Appeals Court Dismisses Challenge to Museum’s New Educational Center, Clearing Way for Construction

A rendering of the inside of the Gilder Center.

A state appeals court dismissed an appeal on Thursday by opponents of the Museum of Natural History’s new educational center, removing what appears to be the last potential obstacle to construction. Work has already begun around the museum, including the removal of trees.

The 230,000-square-foot Richard Gilder Center for Science, Education, and Innovation will mostly be built within the museum’s existing footprint, but will also take up about a quarter-acre of Theodore Roosevelt Park. The debate over the addition — and its impact on the surrounding park — has played out over several years.

“The Gilder Center will be a major new resource for science education for all New Yorkers and visitors from around the world, and we are extremely pleased that we can now turn our attention to proceeding with the project,” a museum spokesman wrote in a statement.

Attorney Michael Hiller, who represented the opposition Community United to Protect Theodore Roosevelt Park group, said that the principle behind the lawsuit remains important for future city projects.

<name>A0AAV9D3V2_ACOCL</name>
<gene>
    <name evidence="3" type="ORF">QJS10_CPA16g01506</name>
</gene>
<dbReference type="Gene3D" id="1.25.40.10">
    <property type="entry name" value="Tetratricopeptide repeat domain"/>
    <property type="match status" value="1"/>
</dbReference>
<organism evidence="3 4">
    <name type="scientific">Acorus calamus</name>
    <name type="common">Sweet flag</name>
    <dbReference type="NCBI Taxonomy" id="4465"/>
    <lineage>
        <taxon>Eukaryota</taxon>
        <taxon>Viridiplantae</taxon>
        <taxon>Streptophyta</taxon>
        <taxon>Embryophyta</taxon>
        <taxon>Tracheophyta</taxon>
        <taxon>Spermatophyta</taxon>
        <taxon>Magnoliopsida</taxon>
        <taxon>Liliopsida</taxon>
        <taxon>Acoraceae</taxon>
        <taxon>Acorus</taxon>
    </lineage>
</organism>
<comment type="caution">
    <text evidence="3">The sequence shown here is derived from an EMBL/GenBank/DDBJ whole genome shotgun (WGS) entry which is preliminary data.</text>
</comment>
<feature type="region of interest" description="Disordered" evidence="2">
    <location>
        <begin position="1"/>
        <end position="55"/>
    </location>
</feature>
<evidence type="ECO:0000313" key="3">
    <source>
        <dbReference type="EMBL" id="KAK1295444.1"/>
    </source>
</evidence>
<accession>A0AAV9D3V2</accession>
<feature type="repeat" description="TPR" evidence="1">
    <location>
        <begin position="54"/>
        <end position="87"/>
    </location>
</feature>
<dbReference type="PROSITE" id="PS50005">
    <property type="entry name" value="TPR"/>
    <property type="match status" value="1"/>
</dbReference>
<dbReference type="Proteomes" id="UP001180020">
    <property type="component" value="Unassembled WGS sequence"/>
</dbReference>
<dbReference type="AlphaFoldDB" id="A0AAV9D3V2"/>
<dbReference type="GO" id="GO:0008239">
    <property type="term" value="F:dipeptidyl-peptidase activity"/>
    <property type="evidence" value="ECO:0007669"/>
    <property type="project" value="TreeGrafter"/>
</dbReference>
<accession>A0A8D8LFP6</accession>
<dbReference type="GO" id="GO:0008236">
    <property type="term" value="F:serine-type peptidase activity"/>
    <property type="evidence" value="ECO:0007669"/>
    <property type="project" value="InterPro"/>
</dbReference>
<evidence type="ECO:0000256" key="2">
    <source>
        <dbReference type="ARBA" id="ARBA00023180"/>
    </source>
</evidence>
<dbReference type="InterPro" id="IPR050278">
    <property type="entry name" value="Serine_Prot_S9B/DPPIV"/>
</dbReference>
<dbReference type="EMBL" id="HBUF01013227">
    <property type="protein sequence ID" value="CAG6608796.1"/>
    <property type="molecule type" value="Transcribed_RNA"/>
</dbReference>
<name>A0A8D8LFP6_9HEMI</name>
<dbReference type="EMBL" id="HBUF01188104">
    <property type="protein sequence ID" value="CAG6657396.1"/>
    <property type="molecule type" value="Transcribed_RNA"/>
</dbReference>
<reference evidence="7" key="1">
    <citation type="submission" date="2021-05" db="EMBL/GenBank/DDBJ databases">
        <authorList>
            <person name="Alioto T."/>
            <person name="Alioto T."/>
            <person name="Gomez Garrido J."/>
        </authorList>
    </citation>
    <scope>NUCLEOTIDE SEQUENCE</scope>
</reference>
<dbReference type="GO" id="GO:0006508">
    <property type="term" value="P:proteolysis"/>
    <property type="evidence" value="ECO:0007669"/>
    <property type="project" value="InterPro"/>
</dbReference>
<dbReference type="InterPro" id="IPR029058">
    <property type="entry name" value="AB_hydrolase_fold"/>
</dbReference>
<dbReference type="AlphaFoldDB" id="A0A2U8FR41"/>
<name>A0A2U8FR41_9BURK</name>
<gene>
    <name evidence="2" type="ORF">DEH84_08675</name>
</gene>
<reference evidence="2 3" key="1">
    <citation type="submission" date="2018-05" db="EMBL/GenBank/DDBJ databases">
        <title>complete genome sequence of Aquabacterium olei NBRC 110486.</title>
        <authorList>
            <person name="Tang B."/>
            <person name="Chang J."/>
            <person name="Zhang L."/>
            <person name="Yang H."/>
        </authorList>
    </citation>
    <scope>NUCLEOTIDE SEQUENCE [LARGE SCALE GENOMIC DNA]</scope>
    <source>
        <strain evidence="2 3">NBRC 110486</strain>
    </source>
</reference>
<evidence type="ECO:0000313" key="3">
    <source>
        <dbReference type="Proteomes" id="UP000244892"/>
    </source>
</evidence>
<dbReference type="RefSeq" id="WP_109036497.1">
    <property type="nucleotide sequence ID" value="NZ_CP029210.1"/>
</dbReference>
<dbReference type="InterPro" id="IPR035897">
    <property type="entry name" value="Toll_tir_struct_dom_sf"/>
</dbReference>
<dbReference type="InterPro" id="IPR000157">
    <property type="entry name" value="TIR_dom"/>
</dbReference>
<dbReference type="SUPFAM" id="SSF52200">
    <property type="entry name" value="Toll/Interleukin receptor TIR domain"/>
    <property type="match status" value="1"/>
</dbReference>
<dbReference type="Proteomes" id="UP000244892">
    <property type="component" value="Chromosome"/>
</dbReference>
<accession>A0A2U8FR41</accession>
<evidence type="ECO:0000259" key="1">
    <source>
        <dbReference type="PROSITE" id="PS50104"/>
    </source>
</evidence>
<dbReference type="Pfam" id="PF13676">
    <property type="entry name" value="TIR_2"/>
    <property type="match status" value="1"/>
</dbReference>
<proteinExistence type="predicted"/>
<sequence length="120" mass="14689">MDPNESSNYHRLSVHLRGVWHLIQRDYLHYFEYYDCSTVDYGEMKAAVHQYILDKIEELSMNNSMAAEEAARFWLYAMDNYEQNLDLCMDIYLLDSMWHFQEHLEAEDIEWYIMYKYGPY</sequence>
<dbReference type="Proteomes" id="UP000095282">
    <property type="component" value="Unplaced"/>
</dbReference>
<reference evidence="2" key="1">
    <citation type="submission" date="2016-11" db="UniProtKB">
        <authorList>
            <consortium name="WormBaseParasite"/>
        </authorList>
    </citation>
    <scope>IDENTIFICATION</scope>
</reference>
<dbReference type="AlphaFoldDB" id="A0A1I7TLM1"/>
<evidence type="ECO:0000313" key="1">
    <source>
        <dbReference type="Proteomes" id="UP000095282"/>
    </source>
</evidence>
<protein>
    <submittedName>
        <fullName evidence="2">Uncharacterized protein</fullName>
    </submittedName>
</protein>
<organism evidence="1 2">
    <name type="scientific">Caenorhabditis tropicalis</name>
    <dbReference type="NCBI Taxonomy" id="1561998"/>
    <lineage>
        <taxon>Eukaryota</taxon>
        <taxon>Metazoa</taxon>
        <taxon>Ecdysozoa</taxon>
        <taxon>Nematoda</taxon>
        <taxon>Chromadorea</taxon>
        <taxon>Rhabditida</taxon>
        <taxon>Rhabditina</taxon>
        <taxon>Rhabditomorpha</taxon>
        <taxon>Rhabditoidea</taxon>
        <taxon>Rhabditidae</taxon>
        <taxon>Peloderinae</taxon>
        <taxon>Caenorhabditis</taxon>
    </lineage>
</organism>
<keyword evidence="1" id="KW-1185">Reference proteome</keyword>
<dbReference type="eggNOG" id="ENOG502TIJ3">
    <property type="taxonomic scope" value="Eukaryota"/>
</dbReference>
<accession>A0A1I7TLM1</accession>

“As for the decision, we disagree with it, but we do not regret having represented the community in this matter, which has been a largely pro bono project for our firm,” he wrote in a statement to WSR. “We continue to believe that the privatization of public assets by large institutions and developers poses an existential threat to the soul of the City, and accordingly, we will not stop our work on behalf of its communities until policies are instituted to protect our public parks and other greenspaces which continue to dwindle in the current political environment that so heavily favors private development over the interests of New Yorkers.”

Councilmember Helen Rosenthal said in a statement that the center will have several benefits.

“We need space for our students, our residents and people from all over the world to be able to learn, study and absorb that growing knowledge,” she said. “The Gilder Center will be a great addition to this gem that we are lucky to have in our community.”

The museum hopes to open the center by 2021.

NEWS, OUTDOORS | 19 comments | permalink
    1. Wijmlet says:

      a real shame

      • Jay says: